The Bulletin


1.There's No Crying in Baseball

After a promising come-from-behind win against Nicaragua, Team Israel followed up with three consecutive losses to Puerto Rico, the Dominican Republic and Venezuela in the World Baseball Classic tournament. The good news is that at 1:3 they get an automatic invitation to the next baseball classic three years from now.

"Pulling the team together took a combination of personal cajoling, a widely respected manager, Jewish geography and an effort to tap — and ignite — the sometimes embryonic Jewish identities of players who hadn’t given much thought to how their Jewish roots and baseball prowess might be combined," reports JTA in "How Israel built its most talented baseball roster ever for the 2023 World Baseball Classic."

And while we are on baseball, former star Darryl Strawberry is now an evangelical preacher focused on promoting Israel. "Strawberry, 60, was a New York sports icon in the 1980s as a leading member of the 1986 World Series champion Mets. With a picturesque, looping swing, the lanky 6-foot-6 outfielder could both hit for power and show off speed on the bases, drawing early predictions from sports analysts that he was destined to be an all-time great." He played in the first baseball game I ever attended in 1985 at Shea Stadium.

2.Draw the Line

Last night artists and demonstrators for democracy painted a red line through the streets of Jerusalem leading to the Supreme Court building to send a message about the "inseparable connection between an independent judiciary and the freedoms of speech and expression through art, leisure, culture and sports." The Jerusalem Marathon is tomorrow and unless painted over or removed, thousands of runners will run along the line. Painted over is one of the messages here illustrating how the Netanyahu government is “painting over” concerns for democracy. Netanyahu himself is off to Germany to address German concerns for the Israeli judicial reform just like he did last weekend when he traveled to Rome.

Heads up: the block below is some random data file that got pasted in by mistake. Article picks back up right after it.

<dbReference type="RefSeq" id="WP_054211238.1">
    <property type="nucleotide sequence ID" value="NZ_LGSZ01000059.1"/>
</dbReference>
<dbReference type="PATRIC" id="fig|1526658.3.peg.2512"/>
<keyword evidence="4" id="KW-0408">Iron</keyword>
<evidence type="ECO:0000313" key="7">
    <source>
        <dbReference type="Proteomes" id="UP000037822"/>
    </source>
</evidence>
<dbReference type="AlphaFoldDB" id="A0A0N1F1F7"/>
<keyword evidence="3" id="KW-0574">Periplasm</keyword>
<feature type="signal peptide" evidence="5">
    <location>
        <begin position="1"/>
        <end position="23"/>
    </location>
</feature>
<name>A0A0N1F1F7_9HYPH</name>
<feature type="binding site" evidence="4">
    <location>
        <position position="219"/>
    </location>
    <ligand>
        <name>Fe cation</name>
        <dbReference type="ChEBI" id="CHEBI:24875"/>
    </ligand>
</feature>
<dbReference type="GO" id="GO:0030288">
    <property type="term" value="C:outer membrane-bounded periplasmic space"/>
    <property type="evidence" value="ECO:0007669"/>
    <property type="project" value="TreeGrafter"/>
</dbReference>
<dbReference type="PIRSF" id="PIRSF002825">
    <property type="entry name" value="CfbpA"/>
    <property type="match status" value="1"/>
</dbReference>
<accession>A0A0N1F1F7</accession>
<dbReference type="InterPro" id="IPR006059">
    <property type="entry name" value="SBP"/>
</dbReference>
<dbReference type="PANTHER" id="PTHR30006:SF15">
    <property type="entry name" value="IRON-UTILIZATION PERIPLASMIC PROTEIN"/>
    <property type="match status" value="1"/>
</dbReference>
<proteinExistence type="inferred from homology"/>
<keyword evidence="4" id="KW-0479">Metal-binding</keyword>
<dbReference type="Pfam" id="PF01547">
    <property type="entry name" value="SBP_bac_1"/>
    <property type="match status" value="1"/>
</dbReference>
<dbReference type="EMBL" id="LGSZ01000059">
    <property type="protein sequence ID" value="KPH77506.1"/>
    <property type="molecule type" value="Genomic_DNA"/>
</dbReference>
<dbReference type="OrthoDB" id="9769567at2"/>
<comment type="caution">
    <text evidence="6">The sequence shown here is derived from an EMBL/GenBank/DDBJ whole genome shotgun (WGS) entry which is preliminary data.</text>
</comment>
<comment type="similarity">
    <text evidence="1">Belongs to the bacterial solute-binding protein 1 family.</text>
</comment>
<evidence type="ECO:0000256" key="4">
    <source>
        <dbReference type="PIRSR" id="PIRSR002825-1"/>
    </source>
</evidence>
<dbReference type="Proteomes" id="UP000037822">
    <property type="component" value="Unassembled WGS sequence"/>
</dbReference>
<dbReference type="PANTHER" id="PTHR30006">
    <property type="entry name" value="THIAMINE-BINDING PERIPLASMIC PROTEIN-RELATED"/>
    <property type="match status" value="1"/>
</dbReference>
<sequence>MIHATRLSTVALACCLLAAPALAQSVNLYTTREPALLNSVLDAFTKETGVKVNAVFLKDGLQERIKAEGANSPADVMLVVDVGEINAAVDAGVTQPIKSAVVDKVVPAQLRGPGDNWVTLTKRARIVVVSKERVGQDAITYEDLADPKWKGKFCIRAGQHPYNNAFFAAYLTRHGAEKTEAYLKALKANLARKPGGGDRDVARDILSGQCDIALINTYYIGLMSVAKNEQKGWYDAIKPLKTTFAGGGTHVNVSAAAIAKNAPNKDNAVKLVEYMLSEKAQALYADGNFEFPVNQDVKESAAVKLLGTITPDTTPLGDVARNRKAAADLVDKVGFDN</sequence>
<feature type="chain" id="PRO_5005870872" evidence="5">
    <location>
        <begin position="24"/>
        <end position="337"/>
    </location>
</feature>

In a country where fewer than five million votes were cast in the last election, more than 10 percent of the people demonstrated in the streets last weekend. Imagine for a moment if (by percentage) 18 million Americans took to the streets in one day to demonstrate (for example) when Roe v. Wade was overturned. This protest is now 11 weeks old and seems unlikely to go away anytime soon. Personally I fear it will soon get bloody as well. For Tom Friedman’s point of view, here's his NY Times column from Tuesday.

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3.Topol, Part Two

Chaim Topol, who died last week, turned Tevye into a Zionist according to JTA’s Andrew Sillow Carroll.

"But (Broadway lead) Zero Mostel didn’t star in the film, which landed in theaters while the afterglow of Israel’s victory in its second major war of survival had yet to fade. Famously – or notoriously – the part went to Chaim Topol, a young Israeli actor unknown outside of Israel except for his turns in the London productions of Fiddler. With an Israeli in the lead, a musical about the perils and dilemmas of Diaspora became a film about Zionism."

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4.Hebrew Hammer

Steven Spielberg picked Adam Goldberg to play a Jewish soldier who is so shocked or scared from the war he can’t shoot the soldier trying to kill him when he has the advantage, leading to the Nazi killing him with his knife. Goldberg (aka The Hebrew Hammer) is a tech wiz in The Equalizer where last week the show focused on an antisemitic hate crime in Brooklyn.

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5.More Mel Brooks - Of Course

If you thought I’d leave this opportunity to sing along with Mel Brooks at one Bulletin think again. Check out "The Real Jewish History in Mel Brooks' and Hulu's History of the World, Part II."

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6.It's the Law

I was once at a Republican Jewish Coalition event that introduced (then) potential presidential candidates to Jewish media. Orrin Hatch, who entertained a run, concluded with a signature line (planned or error, I'm not sure) recognizing Jerusalem as the capital of Utah. At the time, the conversation about moving the American Embassy to Jerusalem was happening. The politician was so used to talking about Utah that the gaffe was actually charming.

I was thinking about that when I read about this article: "Why a county in Utah could play a role in Israel's judicial crisis."

7.Passover Planning

Thanks for sharing, JewishBoston! Here's "From Brisket to Chocolate Mousse Puffs, Our Ultimate Collection of Passover Recipes" to help inspire your menu. (And a few that inspire me below.)

Matzo Gnocchi With Brown Butter and Sage

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Blood Orange and Harissa Roasted Salmon

Strawberry Rhubarb Pavlova

For Your Calendar

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Shabbat shalom,


The Bulletin is a weekly email from Amir Cohen, executive director of the Jewish Federation of Greater New Bedford. I welcome your feedback at [email protected]. 

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